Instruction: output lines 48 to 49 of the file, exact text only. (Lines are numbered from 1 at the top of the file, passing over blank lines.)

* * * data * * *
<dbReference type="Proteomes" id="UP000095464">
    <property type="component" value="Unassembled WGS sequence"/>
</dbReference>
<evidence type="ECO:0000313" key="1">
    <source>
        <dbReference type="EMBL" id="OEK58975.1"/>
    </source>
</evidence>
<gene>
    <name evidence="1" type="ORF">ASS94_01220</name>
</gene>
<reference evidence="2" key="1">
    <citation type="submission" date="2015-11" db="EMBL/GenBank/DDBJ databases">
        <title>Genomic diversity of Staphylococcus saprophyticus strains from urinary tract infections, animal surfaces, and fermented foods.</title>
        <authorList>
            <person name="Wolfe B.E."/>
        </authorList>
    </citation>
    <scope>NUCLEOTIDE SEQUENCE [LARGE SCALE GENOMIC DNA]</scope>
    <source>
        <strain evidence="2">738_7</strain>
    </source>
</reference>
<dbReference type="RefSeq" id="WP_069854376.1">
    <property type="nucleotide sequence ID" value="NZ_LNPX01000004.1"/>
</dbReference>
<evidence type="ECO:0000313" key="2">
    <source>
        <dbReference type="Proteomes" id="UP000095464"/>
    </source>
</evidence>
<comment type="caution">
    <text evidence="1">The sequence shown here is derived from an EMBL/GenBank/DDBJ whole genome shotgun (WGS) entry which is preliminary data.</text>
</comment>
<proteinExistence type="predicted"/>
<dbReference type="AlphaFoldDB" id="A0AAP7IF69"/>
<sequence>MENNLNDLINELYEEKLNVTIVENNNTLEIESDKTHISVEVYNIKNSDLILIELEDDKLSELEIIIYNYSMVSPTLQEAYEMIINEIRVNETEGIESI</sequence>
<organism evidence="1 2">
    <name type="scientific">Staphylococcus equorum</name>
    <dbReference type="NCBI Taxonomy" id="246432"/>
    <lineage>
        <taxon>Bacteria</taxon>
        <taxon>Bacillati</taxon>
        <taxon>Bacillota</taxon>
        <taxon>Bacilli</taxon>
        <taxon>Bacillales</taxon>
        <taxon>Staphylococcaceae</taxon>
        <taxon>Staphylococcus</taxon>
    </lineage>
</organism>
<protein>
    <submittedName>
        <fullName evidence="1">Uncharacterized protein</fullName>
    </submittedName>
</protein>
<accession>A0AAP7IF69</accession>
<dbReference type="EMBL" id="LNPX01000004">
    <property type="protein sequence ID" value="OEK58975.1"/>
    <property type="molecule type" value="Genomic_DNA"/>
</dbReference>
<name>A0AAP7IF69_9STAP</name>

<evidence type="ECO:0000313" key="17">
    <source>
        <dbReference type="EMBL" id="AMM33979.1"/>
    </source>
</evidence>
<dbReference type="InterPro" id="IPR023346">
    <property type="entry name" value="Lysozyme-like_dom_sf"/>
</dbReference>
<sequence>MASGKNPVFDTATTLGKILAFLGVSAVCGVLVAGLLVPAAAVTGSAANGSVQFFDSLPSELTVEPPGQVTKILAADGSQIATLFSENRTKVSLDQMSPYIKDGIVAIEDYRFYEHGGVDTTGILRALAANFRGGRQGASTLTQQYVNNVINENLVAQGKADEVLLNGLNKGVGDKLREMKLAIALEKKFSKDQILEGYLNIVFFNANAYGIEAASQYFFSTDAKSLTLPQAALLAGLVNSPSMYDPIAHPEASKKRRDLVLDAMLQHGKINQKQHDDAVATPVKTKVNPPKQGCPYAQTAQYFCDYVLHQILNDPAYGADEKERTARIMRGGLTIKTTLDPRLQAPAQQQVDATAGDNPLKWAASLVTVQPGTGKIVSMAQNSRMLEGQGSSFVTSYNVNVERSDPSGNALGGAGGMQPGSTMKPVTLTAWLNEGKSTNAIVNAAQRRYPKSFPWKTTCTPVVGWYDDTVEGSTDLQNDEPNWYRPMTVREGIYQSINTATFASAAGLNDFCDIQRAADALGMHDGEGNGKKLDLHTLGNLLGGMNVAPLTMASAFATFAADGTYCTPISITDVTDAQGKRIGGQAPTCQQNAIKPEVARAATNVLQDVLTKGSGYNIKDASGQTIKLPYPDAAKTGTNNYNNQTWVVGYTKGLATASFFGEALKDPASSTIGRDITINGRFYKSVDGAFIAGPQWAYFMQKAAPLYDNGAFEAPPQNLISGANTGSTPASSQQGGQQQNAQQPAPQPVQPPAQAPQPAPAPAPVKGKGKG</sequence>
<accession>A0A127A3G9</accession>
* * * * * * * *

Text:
        <taxon>Staphylococcus</taxon>
    </lineage>